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Comments (showing 1-42 of 42) (42 new)

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message 1: by RandomAnthony (new)

RandomAnthony I haven't read any Twain in a long time. I thought about reading Tom Sawyer again to see if my kids would like it. But I remember reading this one for a class and having no fun at all.


David I don't shop at Wal-Mart, Elizabeth. Ever. I just took a little artistic license with this one.


Eddie Watkins Fuckin great review.


Kimley Nicely done, sir. Did you just read this or is this an old review? I don't recall reading this one before.

I've actually never been in a Wal-Mart.


Newengland Got a kick out of the Sherwood Schwartz (and if THAT ain't a hint about your age!) ending and the retarded Tom Sawyer bit. It just goes to show how difficult endings can be. Still, the novel saves itself despite Tom. I love the apropos eloquence of Huck lighting out for the Territories. How American is THAT (running away from your troubles, I mean)?


Jackie "the Librarian" It took me until the age of mumble-mumble to read this, too, David. We were reading so-called "modern novels" in my high school. Yeah, can't get through life without reading Ordinary People. I've had to catch up on classics on my own time.

You got a big laugh out of me with your wonderings about Tom Sawyer. :D


JSou Yay, your Huck Finn review is back! This was always one of my favorites of yours.


David Thanks, everyone!


message 9: by Alex (new) - added it

Alex This review is awesome.

I read Huck Finn pretty young - several times, actually, I loved it. (My mom explained to me that the N word was okay then but it's not now. It's not rocket science.)

Wouldn't mind returning to this and Tom Sawyer now, to see how they hold up. I'd probably get whole different things from them.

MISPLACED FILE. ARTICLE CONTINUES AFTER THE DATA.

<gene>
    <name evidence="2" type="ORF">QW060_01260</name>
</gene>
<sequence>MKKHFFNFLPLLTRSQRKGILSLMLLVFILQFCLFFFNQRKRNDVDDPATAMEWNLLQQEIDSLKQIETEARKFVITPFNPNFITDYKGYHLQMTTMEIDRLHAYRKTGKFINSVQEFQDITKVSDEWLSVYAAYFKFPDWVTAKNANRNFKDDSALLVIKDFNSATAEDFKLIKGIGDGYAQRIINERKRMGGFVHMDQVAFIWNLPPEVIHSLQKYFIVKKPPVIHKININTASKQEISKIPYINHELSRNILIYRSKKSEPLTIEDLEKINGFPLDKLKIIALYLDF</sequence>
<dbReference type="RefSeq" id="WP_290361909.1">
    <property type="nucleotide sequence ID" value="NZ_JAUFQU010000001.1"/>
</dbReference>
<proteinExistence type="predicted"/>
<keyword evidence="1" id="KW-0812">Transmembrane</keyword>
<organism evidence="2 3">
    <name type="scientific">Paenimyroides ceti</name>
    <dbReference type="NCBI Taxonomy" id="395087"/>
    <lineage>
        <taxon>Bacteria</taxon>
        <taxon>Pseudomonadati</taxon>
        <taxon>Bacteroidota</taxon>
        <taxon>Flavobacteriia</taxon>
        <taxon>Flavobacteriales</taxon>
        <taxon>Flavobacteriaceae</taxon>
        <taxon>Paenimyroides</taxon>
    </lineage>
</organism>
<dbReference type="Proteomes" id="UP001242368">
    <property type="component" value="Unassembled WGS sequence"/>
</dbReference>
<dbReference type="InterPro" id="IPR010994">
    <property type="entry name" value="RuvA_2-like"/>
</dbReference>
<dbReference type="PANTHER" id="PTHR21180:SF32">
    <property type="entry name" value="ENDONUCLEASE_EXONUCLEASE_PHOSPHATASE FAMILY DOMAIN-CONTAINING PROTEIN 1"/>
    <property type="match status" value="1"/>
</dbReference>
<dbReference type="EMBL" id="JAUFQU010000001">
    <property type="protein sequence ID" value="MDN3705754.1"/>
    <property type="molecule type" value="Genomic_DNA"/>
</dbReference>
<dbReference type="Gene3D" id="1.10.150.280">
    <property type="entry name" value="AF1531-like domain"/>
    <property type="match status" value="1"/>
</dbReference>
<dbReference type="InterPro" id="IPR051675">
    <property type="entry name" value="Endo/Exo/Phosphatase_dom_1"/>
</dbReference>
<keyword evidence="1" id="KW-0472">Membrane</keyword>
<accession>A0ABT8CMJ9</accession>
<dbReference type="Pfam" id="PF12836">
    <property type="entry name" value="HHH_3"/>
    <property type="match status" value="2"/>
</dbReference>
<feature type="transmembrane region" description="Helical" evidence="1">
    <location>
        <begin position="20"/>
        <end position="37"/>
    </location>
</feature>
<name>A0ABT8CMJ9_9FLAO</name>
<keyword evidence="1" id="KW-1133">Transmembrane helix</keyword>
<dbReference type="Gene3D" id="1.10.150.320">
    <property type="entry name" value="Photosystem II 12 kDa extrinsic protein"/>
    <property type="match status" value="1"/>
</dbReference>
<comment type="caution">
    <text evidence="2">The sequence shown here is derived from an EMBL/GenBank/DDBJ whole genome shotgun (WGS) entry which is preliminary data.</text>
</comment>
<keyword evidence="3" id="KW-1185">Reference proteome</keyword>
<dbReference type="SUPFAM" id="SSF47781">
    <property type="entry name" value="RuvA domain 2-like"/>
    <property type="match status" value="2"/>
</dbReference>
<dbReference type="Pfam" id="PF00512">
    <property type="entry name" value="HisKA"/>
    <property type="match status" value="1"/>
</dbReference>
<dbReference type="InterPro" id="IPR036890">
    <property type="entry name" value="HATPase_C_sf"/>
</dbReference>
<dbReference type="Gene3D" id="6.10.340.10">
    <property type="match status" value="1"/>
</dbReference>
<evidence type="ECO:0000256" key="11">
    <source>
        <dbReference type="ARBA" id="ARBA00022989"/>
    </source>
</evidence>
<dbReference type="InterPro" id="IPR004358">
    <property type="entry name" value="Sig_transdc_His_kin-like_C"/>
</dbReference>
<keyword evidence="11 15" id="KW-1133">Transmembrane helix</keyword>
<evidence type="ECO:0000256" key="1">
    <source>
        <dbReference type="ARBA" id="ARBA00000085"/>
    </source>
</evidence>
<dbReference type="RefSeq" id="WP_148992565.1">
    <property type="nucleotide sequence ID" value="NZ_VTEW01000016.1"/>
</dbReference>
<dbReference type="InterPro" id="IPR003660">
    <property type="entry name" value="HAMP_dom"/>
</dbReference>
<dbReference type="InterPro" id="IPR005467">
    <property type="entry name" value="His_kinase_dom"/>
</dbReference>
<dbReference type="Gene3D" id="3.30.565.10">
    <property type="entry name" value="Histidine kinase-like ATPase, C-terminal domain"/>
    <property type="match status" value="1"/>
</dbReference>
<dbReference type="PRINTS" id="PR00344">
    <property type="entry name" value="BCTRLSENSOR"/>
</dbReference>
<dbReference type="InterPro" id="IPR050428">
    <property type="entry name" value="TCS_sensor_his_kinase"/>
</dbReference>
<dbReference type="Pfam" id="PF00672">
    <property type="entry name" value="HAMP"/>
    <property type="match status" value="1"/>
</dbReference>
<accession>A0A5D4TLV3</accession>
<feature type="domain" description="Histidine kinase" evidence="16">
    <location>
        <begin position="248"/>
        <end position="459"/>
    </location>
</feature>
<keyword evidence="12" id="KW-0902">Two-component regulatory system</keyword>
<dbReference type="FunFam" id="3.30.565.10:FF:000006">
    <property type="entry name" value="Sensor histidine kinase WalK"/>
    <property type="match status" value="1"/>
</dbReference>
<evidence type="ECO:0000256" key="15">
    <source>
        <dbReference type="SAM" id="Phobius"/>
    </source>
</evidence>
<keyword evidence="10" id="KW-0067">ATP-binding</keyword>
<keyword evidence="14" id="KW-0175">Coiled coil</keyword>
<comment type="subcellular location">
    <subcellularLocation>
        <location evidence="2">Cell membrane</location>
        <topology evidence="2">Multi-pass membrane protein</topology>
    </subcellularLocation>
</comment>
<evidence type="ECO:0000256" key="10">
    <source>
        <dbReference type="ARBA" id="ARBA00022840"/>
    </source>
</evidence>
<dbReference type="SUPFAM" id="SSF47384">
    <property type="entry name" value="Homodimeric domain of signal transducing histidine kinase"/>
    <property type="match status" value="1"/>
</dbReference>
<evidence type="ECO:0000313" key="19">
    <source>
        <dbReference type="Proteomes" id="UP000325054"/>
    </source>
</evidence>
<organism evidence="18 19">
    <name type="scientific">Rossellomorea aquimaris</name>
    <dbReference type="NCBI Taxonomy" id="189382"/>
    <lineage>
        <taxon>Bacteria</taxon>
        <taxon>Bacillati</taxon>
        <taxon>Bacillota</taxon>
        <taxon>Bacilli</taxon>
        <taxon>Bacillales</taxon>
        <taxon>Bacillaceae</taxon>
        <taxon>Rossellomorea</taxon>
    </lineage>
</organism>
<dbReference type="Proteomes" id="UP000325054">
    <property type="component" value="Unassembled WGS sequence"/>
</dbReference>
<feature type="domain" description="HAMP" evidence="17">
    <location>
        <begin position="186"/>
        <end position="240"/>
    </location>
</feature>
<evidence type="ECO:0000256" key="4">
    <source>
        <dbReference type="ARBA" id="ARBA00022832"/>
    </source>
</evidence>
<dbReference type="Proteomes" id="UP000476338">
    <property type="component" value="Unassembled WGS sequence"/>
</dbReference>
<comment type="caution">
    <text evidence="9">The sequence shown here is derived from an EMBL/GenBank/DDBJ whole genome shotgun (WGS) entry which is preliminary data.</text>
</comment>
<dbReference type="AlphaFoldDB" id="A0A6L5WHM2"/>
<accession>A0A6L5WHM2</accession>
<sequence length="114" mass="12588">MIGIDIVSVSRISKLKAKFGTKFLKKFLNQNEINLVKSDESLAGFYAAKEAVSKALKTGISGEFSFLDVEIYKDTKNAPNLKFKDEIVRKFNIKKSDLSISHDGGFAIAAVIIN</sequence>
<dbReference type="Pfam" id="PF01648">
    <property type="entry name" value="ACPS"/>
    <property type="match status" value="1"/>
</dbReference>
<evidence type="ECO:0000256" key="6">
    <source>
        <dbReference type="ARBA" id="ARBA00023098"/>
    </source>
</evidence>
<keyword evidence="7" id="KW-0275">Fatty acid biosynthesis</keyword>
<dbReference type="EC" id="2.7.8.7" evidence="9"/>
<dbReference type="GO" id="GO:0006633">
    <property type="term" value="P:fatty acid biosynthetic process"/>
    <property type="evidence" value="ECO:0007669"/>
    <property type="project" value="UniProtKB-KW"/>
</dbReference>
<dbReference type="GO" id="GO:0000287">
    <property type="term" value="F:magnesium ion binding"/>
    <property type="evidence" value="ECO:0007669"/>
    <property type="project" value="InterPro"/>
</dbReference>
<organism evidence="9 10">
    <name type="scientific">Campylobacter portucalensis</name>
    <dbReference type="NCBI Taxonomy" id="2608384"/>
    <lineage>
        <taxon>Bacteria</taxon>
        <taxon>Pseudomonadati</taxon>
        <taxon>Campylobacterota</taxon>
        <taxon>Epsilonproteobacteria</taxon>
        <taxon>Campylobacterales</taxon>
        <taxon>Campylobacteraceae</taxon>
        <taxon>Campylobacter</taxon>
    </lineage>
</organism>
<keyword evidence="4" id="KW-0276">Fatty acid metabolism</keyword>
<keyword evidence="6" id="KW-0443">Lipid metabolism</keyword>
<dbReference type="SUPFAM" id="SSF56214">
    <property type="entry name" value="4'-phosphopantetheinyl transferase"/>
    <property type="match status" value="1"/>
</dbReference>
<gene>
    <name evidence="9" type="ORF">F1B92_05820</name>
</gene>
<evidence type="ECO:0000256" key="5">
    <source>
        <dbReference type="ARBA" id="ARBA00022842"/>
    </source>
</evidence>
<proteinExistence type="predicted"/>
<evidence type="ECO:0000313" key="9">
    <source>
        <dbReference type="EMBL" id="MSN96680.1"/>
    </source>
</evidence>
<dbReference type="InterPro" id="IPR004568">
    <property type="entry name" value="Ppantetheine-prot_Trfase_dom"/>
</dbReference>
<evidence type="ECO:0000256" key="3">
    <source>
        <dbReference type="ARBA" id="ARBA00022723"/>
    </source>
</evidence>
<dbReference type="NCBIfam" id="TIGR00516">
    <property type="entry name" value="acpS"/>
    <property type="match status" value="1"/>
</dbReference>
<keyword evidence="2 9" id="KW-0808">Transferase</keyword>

Ha, rainbow parties.


Annalisa Funny that I first heard about this review on the feedbacks group when it disappeared and now it pops up in a comment thread. Lord of the Flies was my classic that I didn't read through middle school, high school, or college. It's not the same reading it as an adult, but I'd almost rather have read this one now. I can't remember much about it.


message 11: by Alex (new) - added it

Alex Wait, Budala, are you implying that one should read Huck Finn in a bikini and Air Jordans? I mean, okay, I'm willing to try it, but that sounds a little weird.


Joshua Nomen-Mutatio I swear that I've voted for this one like three times previously.


Mariel Great review. It is possible that he escapes it mentally. I grew up in a dirty Southern town without its own school, surrounded by racists. It was white trash The Wire. The ability to take any one you know enables you to stretch that further into a wider population of your life. One "My granddad is a bigoted drunk" taught me a lot.


message 14: by Jini (new) - rated it 5 stars

Jini You are a great writer but your milk of human kindess is way past it's sell by date.


Joshua Nomen-Mutatio Watch out! He's going to raze the world to the ground for that misuse of "it's"!


message 16: by Jini (new) - rated it 5 stars

Jini Well he should...that was stupid. But it wasn't unkind


The Crimson Fucker I voted for this review cuz david asked me to vote for all of his reviews!


Mariel The 'fro is pissed I can't vote for this twice.


Nanna What's with all the spoilers?????


message 20: by Hawk (new) - rated it 5 stars

Hawk David- Huck and Tom both appear later in Twain's writings, older and wiser. OK Maybe not wiser or Huck wouldn't still be letting Tom drag him into dangerous waters. Huck can do that all on his lonesome.
thanks for your review.


message 21: by Em (new) - rated it 5 stars

Em David, I had to look up a few of the words you used(yes,yes, I'm no genius), but honestly I didn't ever think I'd enjoy reading a book review this much and @ the same time hear a great explanation for the ending that is so often attacked. Very funny and smart review


Gary  the Bookworm This review said it all. I'm definitely going to revisit Huck....with your review as my guide. Thanks.


message 23: by Sandra (new) - added it

Sandra David: Methinks you think too much of yourself as a writer. I don't think you understand why it has been a classic for all these years. I have read it two or three, maybe even four times, and I plan on re-reading it again this year. It speaks to the ages!


message 24: by David (last edited Jun 29, 2012 01:58PM) (new) - rated it 4 stars

David Sandra wrote: "It speaks to the ages!"

It speaks to the trolls too, apparently!